The ghost has a new trick: screaming in your ear while you’re on the stairs. I kept from dropping the baby or landing on her.
The digital clock slipped from 5:16 to 5:17, and I sighed. I sighed every day at that time, because in one minute – the clocks in the neighborhood were all synchronized – Mrs. Caperson would begin four minutes of scream therapy.
She had good lungs and a Teflon-coated throat. I couldn’t have done it, that’s for sure.
She had gone around to all the neighbors within earshot to say her therapist, Dr. Weingarten, recommended this practice for her nerves. We all wondered if the good doctor would recommend we scream back for our nerves, but I don’t know that anyone ever asked him. I didn’t anyway, that’s for sure.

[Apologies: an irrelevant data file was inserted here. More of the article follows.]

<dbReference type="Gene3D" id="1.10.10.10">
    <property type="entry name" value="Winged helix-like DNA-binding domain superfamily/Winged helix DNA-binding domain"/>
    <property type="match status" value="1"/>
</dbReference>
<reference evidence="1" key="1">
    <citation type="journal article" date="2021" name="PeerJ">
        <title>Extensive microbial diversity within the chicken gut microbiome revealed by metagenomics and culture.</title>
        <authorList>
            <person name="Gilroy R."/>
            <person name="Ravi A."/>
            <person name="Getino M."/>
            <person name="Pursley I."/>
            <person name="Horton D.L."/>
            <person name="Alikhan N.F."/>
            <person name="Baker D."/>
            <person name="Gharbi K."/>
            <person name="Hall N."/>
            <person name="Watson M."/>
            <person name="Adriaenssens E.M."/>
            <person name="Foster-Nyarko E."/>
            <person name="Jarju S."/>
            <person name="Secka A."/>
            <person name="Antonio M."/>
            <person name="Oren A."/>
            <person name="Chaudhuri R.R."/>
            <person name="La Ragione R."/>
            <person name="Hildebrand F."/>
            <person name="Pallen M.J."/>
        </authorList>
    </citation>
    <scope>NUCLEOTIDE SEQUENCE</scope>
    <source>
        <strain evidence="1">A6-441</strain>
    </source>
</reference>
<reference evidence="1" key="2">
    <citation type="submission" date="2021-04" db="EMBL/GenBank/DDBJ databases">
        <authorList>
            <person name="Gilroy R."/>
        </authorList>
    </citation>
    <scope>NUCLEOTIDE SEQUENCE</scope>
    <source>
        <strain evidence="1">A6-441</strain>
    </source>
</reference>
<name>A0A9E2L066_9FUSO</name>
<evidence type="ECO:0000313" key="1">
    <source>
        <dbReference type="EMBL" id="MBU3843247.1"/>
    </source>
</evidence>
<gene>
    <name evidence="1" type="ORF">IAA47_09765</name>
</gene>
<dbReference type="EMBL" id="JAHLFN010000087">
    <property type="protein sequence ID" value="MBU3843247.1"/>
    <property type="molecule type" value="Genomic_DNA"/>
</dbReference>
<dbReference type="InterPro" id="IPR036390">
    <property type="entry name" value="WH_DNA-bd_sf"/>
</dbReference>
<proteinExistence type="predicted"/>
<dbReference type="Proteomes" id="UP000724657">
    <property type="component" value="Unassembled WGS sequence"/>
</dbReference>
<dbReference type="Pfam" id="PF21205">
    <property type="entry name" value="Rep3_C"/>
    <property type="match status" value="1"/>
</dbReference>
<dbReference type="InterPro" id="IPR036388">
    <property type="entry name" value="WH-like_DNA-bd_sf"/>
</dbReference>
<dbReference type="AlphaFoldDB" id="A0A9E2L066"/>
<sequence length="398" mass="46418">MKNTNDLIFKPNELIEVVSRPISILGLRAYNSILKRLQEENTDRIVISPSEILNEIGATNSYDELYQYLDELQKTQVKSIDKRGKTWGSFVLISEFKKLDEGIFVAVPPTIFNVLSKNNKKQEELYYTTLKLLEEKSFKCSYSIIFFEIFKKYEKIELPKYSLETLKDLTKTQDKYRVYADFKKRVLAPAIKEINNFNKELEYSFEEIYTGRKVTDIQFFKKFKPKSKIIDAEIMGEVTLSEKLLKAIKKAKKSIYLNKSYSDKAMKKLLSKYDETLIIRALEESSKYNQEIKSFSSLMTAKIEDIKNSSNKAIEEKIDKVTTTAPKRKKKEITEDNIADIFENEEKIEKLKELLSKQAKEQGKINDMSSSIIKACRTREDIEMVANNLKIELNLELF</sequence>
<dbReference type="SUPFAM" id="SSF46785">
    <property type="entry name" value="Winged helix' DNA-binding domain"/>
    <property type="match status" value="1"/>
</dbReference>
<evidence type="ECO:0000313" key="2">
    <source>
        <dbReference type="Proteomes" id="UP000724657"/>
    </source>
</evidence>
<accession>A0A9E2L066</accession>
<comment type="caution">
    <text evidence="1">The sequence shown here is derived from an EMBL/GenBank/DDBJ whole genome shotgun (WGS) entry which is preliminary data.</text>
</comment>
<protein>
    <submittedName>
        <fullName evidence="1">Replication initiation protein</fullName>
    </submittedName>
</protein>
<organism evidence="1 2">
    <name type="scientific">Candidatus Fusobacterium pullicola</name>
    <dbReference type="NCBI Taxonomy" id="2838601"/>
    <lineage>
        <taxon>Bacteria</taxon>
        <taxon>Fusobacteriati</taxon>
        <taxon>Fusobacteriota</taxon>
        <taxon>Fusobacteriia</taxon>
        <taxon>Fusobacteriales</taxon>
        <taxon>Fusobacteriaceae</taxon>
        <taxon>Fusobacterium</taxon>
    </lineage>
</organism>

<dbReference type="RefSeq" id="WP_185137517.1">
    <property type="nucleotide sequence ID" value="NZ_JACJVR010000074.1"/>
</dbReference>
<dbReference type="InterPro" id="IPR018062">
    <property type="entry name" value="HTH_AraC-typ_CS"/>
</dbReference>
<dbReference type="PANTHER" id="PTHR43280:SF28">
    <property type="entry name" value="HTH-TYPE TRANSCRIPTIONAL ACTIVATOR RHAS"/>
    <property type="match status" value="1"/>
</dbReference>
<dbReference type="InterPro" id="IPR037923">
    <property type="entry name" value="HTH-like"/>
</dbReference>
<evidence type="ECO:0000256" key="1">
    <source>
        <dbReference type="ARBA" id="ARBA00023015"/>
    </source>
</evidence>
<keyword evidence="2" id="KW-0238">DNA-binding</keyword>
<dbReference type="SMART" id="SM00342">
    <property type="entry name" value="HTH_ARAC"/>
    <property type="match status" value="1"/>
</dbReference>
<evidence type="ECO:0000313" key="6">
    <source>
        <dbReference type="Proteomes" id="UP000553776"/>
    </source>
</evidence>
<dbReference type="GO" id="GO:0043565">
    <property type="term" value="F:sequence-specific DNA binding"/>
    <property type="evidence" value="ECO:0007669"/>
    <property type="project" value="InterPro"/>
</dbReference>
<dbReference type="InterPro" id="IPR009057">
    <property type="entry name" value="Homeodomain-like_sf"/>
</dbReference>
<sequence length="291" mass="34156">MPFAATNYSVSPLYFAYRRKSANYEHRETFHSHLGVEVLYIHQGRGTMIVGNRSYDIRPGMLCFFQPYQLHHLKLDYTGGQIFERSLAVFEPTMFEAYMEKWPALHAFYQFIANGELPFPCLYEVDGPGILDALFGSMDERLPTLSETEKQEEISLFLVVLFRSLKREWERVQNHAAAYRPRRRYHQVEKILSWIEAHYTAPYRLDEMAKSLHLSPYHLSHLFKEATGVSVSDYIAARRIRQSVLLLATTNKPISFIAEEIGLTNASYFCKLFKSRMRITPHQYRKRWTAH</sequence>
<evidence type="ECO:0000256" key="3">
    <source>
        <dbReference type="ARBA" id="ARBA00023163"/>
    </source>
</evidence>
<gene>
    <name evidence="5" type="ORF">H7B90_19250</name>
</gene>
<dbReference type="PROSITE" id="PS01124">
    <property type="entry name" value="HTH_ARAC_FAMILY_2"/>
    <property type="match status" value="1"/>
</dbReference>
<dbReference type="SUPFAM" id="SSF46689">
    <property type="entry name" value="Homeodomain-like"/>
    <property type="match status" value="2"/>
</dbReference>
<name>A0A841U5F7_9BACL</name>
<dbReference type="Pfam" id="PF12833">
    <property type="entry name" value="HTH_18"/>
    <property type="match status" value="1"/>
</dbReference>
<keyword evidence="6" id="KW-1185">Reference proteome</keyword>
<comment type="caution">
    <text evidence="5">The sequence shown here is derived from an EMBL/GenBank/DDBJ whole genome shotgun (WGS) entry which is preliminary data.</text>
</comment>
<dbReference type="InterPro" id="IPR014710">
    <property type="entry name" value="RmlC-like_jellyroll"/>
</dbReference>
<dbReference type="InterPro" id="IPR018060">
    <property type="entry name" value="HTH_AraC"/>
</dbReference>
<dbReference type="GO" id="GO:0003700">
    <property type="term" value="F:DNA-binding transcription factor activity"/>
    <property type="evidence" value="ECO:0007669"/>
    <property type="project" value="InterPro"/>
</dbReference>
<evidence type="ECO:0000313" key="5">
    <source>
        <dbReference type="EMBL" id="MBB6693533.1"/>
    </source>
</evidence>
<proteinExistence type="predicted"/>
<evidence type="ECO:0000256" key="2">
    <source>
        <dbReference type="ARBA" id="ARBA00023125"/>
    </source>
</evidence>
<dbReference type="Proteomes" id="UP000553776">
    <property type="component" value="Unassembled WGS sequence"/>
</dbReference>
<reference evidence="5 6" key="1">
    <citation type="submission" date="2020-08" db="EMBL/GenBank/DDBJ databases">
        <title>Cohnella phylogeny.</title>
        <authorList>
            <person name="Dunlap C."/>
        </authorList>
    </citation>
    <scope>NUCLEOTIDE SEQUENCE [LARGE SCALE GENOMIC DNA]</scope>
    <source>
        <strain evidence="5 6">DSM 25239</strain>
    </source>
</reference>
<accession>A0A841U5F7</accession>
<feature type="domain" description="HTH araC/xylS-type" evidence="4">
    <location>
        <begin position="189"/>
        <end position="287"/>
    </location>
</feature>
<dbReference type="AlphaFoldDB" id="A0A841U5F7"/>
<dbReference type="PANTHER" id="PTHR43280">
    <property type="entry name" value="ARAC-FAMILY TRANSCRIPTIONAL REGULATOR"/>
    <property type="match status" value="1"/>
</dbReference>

Four minutes of synchronized screaming every day except holidays. Or maybe there was enough in-house noise on holidays we just couldn’t hear her. But that doesn’t seem very likely, considering Mrs. Caperson’s ability to attract attention.
And on account of her being a Caperson and all, none of the cops or the city fathers saw fit to tell her to put a sock in it. That’s where money gets you, especially if you’re thoughtful enough to live modestly in a middle-class neighborhood.
“One of these days,” I told Bud Forbish, the guy on the other side of us, “one of these days someone is going to kill that woman at precisely 5:17 p.m., and we won’t be any the wiser.”
in the field
under the full moon